In the summer of 1959, the Five Keys signed with Syd Nathan at King Records where they returned, not before time, to their r&b roots. Several fine sides were recorded ("Ziggus", "Dream On", "Dancing Senorita", "I Took Your Love For A Toy"), variously led by Maryland Pierce and Dickie Threat, but the group's time in the spotlight had passed. Rudy followed the group to King as a solo artist and had three releases in late 1959, but none of them sold well. Despite the high quality of the Keys' King recordings, the group was going in the wrong musical direction in 1959/1960.
Various "Five Keys" groups played concerts through the 60's and 70's but by then the glory days were but a memory. In April, 1992, the Five Keys were inducted into the UGHA Hall Of Fame, where Maryland and Rudy sang "Close Your Eyes".
Ripley Ingram passed away in early 1995. The beautiful voice of Rudy West was stilled on May 14, 1998. Ramon Loper, who turned up in New York in 2001, passed away in October 2002.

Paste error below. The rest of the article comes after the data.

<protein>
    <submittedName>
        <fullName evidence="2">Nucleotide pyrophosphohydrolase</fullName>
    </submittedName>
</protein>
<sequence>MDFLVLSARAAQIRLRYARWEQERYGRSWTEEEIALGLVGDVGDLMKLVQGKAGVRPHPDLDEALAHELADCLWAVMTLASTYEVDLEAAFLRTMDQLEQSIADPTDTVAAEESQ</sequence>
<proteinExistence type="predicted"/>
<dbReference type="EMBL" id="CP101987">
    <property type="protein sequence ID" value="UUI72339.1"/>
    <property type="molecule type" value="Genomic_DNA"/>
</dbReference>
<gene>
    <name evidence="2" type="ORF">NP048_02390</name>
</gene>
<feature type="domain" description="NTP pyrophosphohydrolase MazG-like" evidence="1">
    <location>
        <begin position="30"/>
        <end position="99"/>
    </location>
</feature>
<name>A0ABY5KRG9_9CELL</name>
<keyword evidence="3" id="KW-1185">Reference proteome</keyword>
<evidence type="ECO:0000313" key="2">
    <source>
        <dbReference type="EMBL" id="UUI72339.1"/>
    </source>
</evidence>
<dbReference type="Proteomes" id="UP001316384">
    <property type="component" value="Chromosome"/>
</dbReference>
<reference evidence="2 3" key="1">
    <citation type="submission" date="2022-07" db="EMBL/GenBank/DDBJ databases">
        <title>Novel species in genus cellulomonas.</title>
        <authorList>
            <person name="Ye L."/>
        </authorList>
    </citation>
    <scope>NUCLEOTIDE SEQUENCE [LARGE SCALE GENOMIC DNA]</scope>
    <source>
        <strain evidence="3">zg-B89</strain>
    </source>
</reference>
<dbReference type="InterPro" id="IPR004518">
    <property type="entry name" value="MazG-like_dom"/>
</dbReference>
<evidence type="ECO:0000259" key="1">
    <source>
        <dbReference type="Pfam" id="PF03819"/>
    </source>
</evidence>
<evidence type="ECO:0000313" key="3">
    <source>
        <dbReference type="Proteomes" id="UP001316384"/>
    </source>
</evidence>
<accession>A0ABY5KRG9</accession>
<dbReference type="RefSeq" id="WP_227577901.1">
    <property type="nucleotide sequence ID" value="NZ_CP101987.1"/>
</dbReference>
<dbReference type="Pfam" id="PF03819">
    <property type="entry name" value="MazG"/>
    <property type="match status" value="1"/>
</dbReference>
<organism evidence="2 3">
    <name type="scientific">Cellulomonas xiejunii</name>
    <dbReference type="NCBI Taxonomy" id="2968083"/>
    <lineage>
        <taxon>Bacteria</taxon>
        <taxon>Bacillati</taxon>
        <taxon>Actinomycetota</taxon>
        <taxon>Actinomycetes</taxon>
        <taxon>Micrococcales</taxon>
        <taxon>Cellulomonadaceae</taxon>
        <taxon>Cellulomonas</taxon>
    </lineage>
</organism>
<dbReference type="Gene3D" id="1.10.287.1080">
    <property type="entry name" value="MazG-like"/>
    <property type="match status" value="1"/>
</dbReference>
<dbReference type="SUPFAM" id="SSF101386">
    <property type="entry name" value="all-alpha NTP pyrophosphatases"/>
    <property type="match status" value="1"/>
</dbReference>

"Influencing the Harptones, the Cadillacs, the Solitaires, the Heartbeats and countless others including many white groups, the Five Keys were a vocal group for all time" - Jay Warner, "American Singing Groups"
Golden Classics (Collectables 5472; 1993) [for the Capitol years]
The Aladdin Years (Collectables 5632; 1995)
Best of Capitol & Aladdin (2-CD; Collectables 79; 2000)
Dream On: The Very Best Of... (Collectables 2875; 2004) [for the King years] [see: http://www.oldies.com/product/view.cfm/id_28752.html]
Recommended reading: "American Singing Groups", Jay Warner (Billboard Books)
Marv Goldberg's site was the main source for most of the above information:
Also worth a visit - J.C. Marion's Doo Wop Nation:
|These pages were saved from "This Is My Story" for reference usage only. Please note that these pages were not originally published or written by BlackCat Rockabilly Europe. For comments or information please contact Dik de Heer at email@example.com|